For I know well the plans I have for you declares the Lord. (Jeremiah 29:11)
I think we’ve all been exposed to the logic that if we’re trying to get better at something, we have to hang out and practice, or “do it” with someone who’s better at it than we are. That goes for anything from studying, playing a sport, music and growing in discipleship. If we don’t put ourselves in the company of someone who will challenge us to grow, we run the risk of becoming complacent or even stagnant.
A couple of weeks ago, I was put in the middle of the story of a spiritual giant. I ask God every morning to put things in my path that will help me grow in holiness and he did just that, through a beautiful soul named Barb. I’d like to tell Barb’s story; it’s about a woman who is smack-dab in the middle of a lousy situation that would have many of us in misery, thinking God had forgotten about us. This beautiful woman’s advice is heartwarming, life-changing and life-giving. I want to share her story because she’s the ultimate example of how to get better at discipleship by hanging out with someone who’s really good at it.
Her story begins with a stage 4 cancer diagnosis just weeks ago. The first pictures I saw of her days after the news were at her daughter’s wedding, and by the twinkle in her eye and the smile on her face you would have guessed the doctors were nuts and the stories were a lie. Sadly, the doctors weren’t mistaken and the story was true, so Barb’s journey began. I suppose in an attempt to comfort her family and friends she put the whole thing in perspective with her suitcase analogy. I was so touched and inspired by her story I asked permission to share, because I think hanging out with Barb, her faithfulness and her suitcase story, we will all learn from her example, be inspired by her attitude and grow in holiness.
After Barb found out she was so sick, the first thing she did was to thank Jesus for giving her part of his cross to carry. All she asked in return was the courage to help her carry it to completion. The next step was to look at her cancer like packing her suitcase to go on a trip. The first thing to pack is the most important, and for Barb, that was obviously Jesus. He has to be the most important and the top priority. She makes sure she packs in a lot of Jesus through her daily prayers, especially Daily Mass, praying the Divine Office, the Rosary and novenas. Novenas are very important because they are harder and require commitment and dedication.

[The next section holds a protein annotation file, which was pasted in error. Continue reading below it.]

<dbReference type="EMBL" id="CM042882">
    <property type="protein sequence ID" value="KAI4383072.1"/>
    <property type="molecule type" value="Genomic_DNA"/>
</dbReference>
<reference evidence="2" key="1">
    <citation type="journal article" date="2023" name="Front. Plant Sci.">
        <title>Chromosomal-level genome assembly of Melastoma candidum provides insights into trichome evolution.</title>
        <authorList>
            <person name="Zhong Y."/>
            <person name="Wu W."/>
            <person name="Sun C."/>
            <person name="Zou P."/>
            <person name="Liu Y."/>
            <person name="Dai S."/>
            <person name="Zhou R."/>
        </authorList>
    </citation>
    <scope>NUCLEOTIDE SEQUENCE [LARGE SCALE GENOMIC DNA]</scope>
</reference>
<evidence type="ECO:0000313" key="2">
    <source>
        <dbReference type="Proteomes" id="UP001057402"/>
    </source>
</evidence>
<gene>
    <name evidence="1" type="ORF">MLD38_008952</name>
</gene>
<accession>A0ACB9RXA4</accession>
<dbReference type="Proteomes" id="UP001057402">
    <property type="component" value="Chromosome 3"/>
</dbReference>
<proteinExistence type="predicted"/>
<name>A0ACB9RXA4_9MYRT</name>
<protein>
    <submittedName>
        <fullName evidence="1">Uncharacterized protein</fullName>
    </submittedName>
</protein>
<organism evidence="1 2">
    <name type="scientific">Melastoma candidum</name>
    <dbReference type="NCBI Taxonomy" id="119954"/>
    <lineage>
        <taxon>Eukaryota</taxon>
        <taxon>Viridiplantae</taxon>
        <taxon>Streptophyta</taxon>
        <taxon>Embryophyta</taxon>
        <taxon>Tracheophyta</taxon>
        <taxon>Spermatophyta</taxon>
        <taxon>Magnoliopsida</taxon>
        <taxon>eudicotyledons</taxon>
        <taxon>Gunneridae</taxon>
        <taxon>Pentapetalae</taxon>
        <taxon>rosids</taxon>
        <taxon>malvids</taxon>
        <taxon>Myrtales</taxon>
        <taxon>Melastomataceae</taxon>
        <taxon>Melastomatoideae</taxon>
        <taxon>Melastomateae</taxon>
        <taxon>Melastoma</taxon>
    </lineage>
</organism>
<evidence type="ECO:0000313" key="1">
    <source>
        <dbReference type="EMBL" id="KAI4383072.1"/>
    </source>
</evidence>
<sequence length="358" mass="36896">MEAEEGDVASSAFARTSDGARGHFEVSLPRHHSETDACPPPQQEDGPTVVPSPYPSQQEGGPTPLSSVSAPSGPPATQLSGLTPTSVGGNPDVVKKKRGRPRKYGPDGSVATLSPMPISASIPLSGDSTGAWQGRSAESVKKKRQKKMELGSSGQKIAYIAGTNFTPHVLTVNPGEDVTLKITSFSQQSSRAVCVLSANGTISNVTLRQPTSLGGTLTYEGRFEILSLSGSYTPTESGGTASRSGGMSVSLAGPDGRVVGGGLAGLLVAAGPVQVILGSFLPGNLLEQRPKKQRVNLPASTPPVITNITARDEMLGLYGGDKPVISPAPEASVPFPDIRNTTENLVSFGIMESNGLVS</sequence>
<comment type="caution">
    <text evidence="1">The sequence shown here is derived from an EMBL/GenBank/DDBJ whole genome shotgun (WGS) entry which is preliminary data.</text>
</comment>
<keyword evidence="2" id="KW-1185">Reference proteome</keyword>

Next to go in are her sorrows and pain. The sorrows aren’t packed for pity or attention; quite the opposite. The sorrows are an important thing to pack because they are offered for others. Barb is keenly aware that offering our personal suffering for others is a powerful and loving gift. Suffering and pain are especially helpful for the suffering souls in Purgatory.
Up next are the blessings. I can just see her standing over that suitcase lovingly and gratefully calling each blessing by name and tucking it into her suitcase with tender, sincere thankfulness to God. Each day she does a little more packing: more prayers, more thankfulness, more suffering, and she tucks it all in, getting ready to go. Her mission as she wakes up each day is to fill that suitcase as full as she can so she’s ready for her trip. She doesn’t know what Jesus has in store for her, but she is prayerfully and faithfully getting ready.
This weekend as I helped my daughter pack her suitcases to head back to college, I couldn’t help but think about Barb’s suitcase. It’s such an ordinary object but yet Barb turned it into such an incredible lesson in trusting in God the Father. I want to be a better packer … starting today! I hope you will all join me in praying for Barb and her packing; may she be fully prepared for her journey!
A Seed To Plant: What’s in your suitcase? If you wait until the last minute to pack, you might rush and miss something. Take some prayerful time this week to think about what needs to come out of your suitcase and what needs to go in.
Blessings on your day!
Copyright 2017 Sheri Wohlfert